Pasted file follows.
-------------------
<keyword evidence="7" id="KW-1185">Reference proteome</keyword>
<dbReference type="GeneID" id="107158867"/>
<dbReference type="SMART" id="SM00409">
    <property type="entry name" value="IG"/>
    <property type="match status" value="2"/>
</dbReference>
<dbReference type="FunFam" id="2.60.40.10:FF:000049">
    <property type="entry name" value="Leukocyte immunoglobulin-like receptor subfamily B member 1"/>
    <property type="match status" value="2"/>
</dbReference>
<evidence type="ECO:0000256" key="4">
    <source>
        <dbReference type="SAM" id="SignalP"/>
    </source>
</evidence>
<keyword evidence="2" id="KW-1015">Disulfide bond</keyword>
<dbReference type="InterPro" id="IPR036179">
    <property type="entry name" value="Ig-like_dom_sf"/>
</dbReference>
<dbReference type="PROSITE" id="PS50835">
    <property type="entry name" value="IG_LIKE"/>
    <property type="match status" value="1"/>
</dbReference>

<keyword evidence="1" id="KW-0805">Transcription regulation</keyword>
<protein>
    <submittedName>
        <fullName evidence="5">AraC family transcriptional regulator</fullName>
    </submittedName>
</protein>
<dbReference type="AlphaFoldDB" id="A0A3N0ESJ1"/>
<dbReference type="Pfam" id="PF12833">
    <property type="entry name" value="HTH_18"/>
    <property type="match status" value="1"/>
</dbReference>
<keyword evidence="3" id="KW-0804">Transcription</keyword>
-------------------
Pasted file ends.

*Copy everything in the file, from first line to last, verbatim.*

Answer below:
<keyword evidence="7" id="KW-1185">Reference proteome</keyword>
<dbReference type="GeneID" id="107158867"/>
<dbReference type="SMART" id="SM00409">
    <property type="entry name" value="IG"/>
    <property type="match status" value="2"/>
</dbReference>
<dbReference type="FunFam" id="2.60.40.10:FF:000049">
    <property type="entry name" value="Leukocyte immunoglobulin-like receptor subfamily B member 1"/>
    <property type="match status" value="2"/>
</dbReference>
<evidence type="ECO:0000256" key="4">
    <source>
        <dbReference type="SAM" id="SignalP"/>
    </source>
</evidence>
<keyword evidence="2" id="KW-1015">Disulfide bond</keyword>
<dbReference type="InterPro" id="IPR036179">
    <property type="entry name" value="Ig-like_dom_sf"/>
</dbReference>
<dbReference type="PROSITE" id="PS50835">
    <property type="entry name" value="IG_LIKE"/>
    <property type="match status" value="1"/>
</dbReference>

<keyword evidence="1" id="KW-0805">Transcription regulation</keyword>
<protein>
    <submittedName>
        <fullName evidence="5">AraC family transcriptional regulator</fullName>
    </submittedName>
</protein>
<dbReference type="AlphaFoldDB" id="A0A3N0ESJ1"/>
<dbReference type="Pfam" id="PF12833">
    <property type="entry name" value="HTH_18"/>
    <property type="match status" value="1"/>
</dbReference>
<keyword evidence="3" id="KW-0804">Transcription</keyword>